Cinco de Noviembre: Negrenses’ revolt against the Spanish colonizers

Published November 12, 2021, 12:20 PM

by John Legaspi

A glimpse of Negrenses’ fight for freedom through the homes of the Generals

Perhaps it wouldn’t be as stretch to say that among the most pivotal moment in Philippine history happened on June 12, 1898, when the Filipino’s quest for freedom was finally fulfilled. What many may not know much about is the revolt that continued months after the declaration of independence that took place in Negros, cementing Filipinos love and ownership of the country.

On Nov. 5, 1898, Negrenses took to the streets to claim their inalienable right to self-determination. No other story in the archives of Negros wields greater sway in the evolution of Negrense heritage than this historic fight for independence from Spanish rule, and the consequent establishment of the Cantonal Republic of Negros. Today, that moment is immortalized with the celebration of Cinco de Noviembre.

An annual event, Cinco de Noviembre province-wide holiday that aims to commemorate the brave spirit of Negrenses and let it not be forgotten. Established on the same day in 2020, Negros Season of Culture (NSC) honored the momentous event this year through the lives of Gen. Aniceto Lacson of Talisay, who led katipuneros from the north, and Gen. Juan Araneta of Bago, who organized farm workers in the south. The two converged in Bacolod to secure the surrender of the Spanish governor. The production team of Negros Season of Culture sat down at length with descendants of the two generals to derive insight about them at the time that they lived, straight from inside their homes.

The NSC team visited the actual set of the planning of the revolt. Gen. Aniceto Lacson’s Casa Grande, as it has been called, is a bahay-na-bato structure that sits in the middle of his sugarcane plantation in Talisay City. In this hacienda, katipuneros, or members of the Kataastaasan, Kagalanggalangang Katipunan ng mga Anak ng Bayan (KKK), were disguised as farm laborers awaiting the appointed day to start the revolution.

Gen. Aniceto Lacson Ancestral Home

When the smoke settled, the Spanish forces in Negros surrendered and Gen. Lacson was elected President of the Cantonal Republic of Negros. Casa Grande served as the country’s first presidential palace. At that time, Malacañang was being passed on from Spanish rulers to the Americans who, by virtue of the Treaty of Paris at the end of the Spanish-American War, subjugated the Spanish territories of Guam, Puerto Rico, and the Philippines.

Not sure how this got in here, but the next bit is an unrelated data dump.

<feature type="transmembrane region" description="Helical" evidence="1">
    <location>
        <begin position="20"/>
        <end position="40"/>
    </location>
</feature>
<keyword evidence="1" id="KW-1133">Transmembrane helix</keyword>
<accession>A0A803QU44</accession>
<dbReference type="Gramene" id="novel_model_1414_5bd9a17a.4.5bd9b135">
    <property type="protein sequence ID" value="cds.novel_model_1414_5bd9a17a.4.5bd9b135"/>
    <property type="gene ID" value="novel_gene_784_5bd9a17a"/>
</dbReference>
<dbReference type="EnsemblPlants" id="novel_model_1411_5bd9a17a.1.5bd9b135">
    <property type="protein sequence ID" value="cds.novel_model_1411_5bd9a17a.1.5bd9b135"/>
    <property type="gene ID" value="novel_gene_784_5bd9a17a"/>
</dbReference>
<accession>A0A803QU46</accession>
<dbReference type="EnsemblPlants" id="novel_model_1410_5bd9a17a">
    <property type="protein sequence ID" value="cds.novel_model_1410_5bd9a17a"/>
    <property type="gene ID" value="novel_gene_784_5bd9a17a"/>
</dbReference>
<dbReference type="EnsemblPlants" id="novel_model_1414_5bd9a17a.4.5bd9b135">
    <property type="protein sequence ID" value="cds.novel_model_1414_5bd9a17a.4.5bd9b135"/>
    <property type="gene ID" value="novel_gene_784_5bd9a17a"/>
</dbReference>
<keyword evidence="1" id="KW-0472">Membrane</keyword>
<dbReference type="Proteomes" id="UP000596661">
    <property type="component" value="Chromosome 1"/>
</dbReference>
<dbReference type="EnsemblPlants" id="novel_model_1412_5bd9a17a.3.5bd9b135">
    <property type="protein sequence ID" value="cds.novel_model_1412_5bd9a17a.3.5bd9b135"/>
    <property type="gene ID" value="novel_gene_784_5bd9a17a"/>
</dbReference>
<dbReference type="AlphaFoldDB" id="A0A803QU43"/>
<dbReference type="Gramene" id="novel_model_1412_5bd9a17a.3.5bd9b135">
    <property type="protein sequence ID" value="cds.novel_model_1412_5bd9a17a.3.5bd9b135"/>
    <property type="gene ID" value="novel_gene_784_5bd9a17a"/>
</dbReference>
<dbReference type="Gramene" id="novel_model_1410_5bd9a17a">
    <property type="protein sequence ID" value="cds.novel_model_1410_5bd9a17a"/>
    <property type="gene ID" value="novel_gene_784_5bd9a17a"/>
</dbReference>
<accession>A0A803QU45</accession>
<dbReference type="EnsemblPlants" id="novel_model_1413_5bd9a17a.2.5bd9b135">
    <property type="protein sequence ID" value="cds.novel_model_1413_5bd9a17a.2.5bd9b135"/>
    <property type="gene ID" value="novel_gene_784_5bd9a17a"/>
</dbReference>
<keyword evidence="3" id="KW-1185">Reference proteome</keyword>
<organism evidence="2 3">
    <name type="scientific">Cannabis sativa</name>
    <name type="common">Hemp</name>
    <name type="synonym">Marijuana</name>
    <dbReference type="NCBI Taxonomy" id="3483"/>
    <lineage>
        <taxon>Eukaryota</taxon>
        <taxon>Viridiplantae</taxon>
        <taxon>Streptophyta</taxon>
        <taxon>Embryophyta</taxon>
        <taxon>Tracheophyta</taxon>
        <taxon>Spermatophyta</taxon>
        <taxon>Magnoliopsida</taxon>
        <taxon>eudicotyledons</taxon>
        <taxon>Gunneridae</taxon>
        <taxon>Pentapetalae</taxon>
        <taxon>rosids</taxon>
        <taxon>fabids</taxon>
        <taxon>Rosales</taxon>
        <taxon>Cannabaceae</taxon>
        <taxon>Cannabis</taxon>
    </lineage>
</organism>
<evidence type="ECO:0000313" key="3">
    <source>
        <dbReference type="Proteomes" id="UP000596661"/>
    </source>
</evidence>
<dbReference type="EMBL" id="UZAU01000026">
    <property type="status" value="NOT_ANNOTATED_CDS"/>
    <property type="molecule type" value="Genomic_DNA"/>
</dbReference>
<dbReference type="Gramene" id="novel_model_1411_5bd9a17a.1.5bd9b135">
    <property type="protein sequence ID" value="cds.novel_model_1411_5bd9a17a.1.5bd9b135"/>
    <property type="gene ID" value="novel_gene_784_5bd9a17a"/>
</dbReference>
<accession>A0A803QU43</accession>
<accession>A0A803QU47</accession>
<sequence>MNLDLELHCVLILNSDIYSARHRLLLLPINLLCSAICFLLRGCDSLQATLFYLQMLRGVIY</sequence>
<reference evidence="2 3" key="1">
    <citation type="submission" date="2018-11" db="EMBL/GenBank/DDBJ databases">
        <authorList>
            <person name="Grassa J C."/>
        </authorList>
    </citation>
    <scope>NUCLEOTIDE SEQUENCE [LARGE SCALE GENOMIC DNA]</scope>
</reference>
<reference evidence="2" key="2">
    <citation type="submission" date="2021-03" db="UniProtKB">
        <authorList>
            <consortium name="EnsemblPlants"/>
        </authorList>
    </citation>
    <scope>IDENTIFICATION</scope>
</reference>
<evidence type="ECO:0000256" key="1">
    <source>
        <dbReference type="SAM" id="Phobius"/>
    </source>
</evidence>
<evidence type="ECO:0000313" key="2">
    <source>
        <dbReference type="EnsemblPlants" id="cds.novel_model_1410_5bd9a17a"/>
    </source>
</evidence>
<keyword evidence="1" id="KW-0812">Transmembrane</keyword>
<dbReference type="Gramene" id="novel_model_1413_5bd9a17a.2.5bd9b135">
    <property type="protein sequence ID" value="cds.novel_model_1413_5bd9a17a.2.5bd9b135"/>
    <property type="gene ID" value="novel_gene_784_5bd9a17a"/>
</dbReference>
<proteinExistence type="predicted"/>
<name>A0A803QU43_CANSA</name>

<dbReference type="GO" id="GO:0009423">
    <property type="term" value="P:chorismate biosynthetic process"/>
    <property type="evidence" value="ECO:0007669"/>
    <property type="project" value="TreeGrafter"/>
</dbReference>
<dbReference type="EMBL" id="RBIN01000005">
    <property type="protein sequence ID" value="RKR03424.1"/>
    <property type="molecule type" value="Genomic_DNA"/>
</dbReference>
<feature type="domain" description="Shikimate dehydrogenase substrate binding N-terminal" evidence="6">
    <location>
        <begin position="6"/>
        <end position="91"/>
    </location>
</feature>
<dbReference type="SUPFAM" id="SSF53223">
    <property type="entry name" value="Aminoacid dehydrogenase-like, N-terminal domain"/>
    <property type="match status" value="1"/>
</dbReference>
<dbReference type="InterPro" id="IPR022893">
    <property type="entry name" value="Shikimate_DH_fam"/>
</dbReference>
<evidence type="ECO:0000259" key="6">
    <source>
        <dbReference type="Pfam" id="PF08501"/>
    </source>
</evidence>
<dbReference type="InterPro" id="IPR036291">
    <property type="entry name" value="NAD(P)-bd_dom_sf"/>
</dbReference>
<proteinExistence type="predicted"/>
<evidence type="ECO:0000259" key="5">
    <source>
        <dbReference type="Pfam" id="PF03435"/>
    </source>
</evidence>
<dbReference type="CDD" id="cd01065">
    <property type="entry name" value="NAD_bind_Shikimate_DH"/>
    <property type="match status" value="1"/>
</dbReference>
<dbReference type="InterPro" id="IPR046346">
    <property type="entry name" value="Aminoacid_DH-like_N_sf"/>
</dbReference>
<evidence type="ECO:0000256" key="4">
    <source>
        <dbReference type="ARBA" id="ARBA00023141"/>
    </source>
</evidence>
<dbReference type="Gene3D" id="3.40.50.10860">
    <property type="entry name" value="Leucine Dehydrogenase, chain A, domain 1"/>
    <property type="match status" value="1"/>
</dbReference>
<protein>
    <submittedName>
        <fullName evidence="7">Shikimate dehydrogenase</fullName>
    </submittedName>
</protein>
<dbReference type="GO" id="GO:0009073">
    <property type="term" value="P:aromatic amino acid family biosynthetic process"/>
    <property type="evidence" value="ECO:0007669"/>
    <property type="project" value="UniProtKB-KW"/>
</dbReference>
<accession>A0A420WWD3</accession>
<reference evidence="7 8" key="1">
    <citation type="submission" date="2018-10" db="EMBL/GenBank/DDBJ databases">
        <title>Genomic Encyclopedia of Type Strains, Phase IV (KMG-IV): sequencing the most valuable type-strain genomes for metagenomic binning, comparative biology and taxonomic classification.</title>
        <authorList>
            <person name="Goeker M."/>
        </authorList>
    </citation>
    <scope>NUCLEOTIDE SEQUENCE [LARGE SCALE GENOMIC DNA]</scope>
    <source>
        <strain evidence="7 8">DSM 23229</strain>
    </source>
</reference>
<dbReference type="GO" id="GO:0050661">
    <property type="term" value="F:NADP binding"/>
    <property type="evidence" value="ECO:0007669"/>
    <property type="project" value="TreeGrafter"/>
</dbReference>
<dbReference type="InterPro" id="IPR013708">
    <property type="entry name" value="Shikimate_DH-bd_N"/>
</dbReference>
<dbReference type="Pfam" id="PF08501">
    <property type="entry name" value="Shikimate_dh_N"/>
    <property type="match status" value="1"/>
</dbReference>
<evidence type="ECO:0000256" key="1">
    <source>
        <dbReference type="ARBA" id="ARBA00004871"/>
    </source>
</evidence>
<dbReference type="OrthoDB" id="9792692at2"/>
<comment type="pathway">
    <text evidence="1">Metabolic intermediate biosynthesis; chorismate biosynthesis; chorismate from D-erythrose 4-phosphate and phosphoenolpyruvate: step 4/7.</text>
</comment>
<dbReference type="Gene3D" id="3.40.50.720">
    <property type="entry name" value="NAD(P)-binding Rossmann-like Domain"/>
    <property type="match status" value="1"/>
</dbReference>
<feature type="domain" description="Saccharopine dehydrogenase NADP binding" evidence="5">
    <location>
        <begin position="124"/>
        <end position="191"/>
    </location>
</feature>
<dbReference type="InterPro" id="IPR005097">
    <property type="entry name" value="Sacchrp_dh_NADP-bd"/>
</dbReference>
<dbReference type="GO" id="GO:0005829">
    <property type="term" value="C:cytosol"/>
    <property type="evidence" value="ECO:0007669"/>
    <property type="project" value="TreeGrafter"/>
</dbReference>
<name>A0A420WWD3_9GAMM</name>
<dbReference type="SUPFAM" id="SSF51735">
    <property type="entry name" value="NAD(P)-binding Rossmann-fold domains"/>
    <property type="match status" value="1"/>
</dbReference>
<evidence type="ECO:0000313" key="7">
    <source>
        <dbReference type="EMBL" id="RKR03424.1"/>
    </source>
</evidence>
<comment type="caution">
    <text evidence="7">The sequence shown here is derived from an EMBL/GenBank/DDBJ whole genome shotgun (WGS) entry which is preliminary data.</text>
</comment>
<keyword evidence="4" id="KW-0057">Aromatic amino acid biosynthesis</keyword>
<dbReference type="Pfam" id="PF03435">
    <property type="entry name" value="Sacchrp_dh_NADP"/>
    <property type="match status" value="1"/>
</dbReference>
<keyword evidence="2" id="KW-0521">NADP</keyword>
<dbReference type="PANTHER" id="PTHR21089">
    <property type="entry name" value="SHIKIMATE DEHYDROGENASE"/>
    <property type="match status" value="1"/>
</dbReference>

In 2002, the General Aniceto Lacson Ancestral Home was declared a National Historic Landmark by the National Historic Institute.

For Gen. Araneta, the NSC crew was welcomed into the General Juan Araneta Residence and Landmark Museum in Bago City. The house was given to the general by a relative shortly after the revolution. It is fondly called by locals as Balay ni Tan Juan, since the general was previously a Capitan Municipal, hence the nickname Tan Juan.

The museum celebrates the role of Gen. Araneta as commander of the southern forces. Here, one discovers the ingenuity of the general through stories of makeshift cannons, made out of rolled bamboo mats and painted black, and improvised rifles fashioned from nipa fronds. The silhouette of farm workers marching with artillery was enough to convince Spanish authorities to surrender.

Gen. Juan Araneta Ancestral Home

The museum also includes testimonies about illustrious children of Bago City, including a senator and a chief justice, who offered sterling service in all branches of the national government through the years.

In 1978, the descendants of Gen. Juan Araneta donated the property to Bago City. It was promptly declared a National Historical Landmark by the National Historical Commission.

“On the eve of another election year, NSC inspires you to reflect on what enables the Filipino to hope and move forward from crises, year after year,” it says. “Negrenses have been spared by moments of integrity, industry, and innovation punctuating the lives of their courageous forefathers. Their stories, archaic if not forgotten, have the unenviable job of pleading with today’s young minds to pause, listen, and learn.”

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